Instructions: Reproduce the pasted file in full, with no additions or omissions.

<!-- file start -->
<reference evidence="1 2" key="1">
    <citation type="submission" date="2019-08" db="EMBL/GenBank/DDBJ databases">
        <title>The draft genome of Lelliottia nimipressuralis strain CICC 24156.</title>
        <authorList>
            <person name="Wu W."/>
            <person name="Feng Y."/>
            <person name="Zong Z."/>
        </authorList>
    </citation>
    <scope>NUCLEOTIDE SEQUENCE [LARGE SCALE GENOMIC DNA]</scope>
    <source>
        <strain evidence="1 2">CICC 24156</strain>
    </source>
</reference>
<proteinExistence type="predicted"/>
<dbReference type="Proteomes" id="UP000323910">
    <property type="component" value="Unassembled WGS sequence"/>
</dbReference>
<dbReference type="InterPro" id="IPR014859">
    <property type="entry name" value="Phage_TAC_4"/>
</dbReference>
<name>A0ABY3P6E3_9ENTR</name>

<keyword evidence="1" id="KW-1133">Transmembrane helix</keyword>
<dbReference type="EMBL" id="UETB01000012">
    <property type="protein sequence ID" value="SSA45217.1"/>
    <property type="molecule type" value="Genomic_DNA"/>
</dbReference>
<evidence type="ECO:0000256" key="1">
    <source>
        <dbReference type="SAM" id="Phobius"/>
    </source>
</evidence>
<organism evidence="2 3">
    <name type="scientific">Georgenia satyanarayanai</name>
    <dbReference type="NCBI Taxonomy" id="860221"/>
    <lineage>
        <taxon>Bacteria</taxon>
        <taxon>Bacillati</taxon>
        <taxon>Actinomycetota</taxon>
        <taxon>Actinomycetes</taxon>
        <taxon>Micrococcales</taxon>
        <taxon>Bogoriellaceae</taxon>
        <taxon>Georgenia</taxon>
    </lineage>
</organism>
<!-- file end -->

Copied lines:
<reference evidence="1 2" key="1">
    <citation type="submission" date="2019-08" db="EMBL/GenBank/DDBJ databases">
        <title>The draft genome of Lelliottia nimipressuralis strain CICC 24156.</title>
        <authorList>
            <person name="Wu W."/>
            <person name="Feng Y."/>
            <person name="Zong Z."/>
        </authorList>
    </citation>
    <scope>NUCLEOTIDE SEQUENCE [LARGE SCALE GENOMIC DNA]</scope>
    <source>
        <strain evidence="1 2">CICC 24156</strain>
    </source>
</reference>
<proteinExistence type="predicted"/>
<dbReference type="Proteomes" id="UP000323910">
    <property type="component" value="Unassembled WGS sequence"/>
</dbReference>
<dbReference type="InterPro" id="IPR014859">
    <property type="entry name" value="Phage_TAC_4"/>
</dbReference>
<name>A0ABY3P6E3_9ENTR</name>

<keyword evidence="1" id="KW-1133">Transmembrane helix</keyword>
<dbReference type="EMBL" id="UETB01000012">
    <property type="protein sequence ID" value="SSA45217.1"/>
    <property type="molecule type" value="Genomic_DNA"/>
</dbReference>
<evidence type="ECO:0000256" key="1">
    <source>
        <dbReference type="SAM" id="Phobius"/>
    </source>
</evidence>
<organism evidence="2 3">
    <name type="scientific">Georgenia satyanarayanai</name>
    <dbReference type="NCBI Taxonomy" id="860221"/>
    <lineage>
        <taxon>Bacteria</taxon>
        <taxon>Bacillati</taxon>
        <taxon>Actinomycetota</taxon>
        <taxon>Actinomycetes</taxon>
        <taxon>Micrococcales</taxon>
        <taxon>Bogoriellaceae</taxon>
        <taxon>Georgenia</taxon>
    </lineage>
</organism>